yesterday's attacks against Twitter, Facebook, and LiveJournal were meant to target only one user - a pro-Georgian blogger knows as Cyxymu. What isn't clear yet, however, is who was actually behind these attacks. Assuming these attacks were politically motivated and really only meant to silence or intimidate Cyxymu, then they obviously failed spectacularly.Right now, it clearly looks like
Guardian Interview with Cyxymu
After all, did you know who Cyxymu was when you woke up yesterday? Speaking to the Guardian earlier today, Cyxymu argued that the Russian government was directly responsible for these attacks against him, though while this makes for a good headline, chances are that the reality is far more prosaic.
Cyxymu on the Net: A Digital Refugee
These attacks, which affected some of the Internet's most popular sites, seem oddly out of proportion. On Twitter, Cyxymu had only about 600 friends earlier today - though that number is now up over 800 and growing as his name becomes more widely known. His main LiveJournal account only got between 1000 and 1500 unique visitors per day over the last few months (though Cyxymu moved from service to service, so it's hard to pinpoint exact numbers).
Evgeny Morozov currently offers the best discussion of who Cyxymu is and why he might have been the target of this attack. You can find his post on the Foreign Policy magazine's Net Effect blog (it's a long read, but worth it). Morozov describes Cyxymu as the first "digital refugee," who had already faced DDOS attacks on his LiveJournal and Wordpress.com blog last year. Morozov discounts the idea that Cyxymu will mostly profit from these attacks thanks to the Streisand effect and that his message will now be heard by far more people than before the attacks. We are not quite sure about that, however, especially given that Cyxymu has started to give media interviews now.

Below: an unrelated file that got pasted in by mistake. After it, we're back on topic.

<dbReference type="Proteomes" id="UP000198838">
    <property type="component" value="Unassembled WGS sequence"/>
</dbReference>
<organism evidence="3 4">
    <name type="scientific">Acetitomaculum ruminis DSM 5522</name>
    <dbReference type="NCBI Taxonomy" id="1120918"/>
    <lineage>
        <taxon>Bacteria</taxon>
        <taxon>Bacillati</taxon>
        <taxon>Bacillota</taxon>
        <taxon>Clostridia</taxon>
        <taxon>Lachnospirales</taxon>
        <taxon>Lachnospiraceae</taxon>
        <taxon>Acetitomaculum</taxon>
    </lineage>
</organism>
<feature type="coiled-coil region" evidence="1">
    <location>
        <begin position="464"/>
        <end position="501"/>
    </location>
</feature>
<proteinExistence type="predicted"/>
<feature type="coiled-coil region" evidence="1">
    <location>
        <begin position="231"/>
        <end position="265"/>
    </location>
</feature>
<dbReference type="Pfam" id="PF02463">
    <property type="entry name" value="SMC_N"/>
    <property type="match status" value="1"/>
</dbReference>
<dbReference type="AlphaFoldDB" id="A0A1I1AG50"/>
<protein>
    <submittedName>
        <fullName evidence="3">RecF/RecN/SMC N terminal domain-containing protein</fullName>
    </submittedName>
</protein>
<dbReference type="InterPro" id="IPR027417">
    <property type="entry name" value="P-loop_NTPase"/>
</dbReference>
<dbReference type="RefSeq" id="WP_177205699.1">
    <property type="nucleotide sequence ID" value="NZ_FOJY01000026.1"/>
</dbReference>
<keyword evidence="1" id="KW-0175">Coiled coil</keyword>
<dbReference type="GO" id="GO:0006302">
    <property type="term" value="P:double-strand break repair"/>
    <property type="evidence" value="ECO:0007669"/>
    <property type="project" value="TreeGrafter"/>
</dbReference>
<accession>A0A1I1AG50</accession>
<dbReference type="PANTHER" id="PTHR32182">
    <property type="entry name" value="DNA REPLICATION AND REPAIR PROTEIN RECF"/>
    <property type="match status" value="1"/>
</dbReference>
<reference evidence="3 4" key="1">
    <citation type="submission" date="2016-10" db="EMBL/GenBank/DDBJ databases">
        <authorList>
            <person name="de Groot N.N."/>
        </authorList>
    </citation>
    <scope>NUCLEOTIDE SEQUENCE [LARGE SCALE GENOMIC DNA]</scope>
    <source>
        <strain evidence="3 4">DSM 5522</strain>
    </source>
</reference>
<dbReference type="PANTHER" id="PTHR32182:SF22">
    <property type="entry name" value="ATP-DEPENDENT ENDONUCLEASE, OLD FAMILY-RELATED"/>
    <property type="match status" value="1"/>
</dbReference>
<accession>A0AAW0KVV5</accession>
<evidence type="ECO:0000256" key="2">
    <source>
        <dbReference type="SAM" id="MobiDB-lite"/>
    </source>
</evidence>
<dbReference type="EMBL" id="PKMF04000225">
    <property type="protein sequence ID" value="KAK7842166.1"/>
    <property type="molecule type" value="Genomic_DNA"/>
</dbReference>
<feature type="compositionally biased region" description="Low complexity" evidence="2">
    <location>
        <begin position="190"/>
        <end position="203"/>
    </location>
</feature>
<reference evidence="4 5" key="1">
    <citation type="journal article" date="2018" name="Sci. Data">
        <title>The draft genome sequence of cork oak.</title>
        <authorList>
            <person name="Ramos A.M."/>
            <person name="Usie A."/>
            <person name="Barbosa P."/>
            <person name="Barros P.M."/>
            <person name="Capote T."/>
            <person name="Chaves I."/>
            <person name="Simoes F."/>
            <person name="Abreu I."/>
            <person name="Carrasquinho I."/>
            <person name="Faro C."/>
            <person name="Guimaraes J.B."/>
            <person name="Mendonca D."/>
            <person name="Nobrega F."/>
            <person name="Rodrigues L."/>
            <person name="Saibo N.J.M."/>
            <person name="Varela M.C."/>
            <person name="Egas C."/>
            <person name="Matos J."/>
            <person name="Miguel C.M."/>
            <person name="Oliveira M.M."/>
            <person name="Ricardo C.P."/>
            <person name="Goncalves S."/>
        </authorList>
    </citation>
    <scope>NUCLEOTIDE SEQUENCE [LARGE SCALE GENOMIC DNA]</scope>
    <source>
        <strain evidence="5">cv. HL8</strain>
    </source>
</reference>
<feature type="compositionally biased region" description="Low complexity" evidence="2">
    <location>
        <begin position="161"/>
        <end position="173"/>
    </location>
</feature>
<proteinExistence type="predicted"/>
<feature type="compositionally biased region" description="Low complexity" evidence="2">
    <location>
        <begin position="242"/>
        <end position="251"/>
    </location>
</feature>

Was the Kremlin Behind these Attacks?
Given that Cyxymu already faced similar attacks in the past, it only makes sense to assume that these new attacks were also meant to silence or intimidate him (though clearly this never worked before). We do wonder, however, if this was really an attack launched by the Russian government. While the results of the attack were far-reaching, DDOS attacks are sadly nothing unusual on the net - and sometimes they are even used as a way to extort money from online businesses. It doesn't take a government to start a DDOS attack, and lots of spammers and hackers probably have the ability to launch an attack of this scale.
In his Guardian interview, Cyxymu says that the attack may have been "carried out by ordinary hackers but I'm certain the order came from the Russian government." Indeed, this is a possibility and it's still too early to really know. For the time being, though, we are not fully convinced yet that a government organization was really behind this attack.
Image credit: Wikimedia Commons.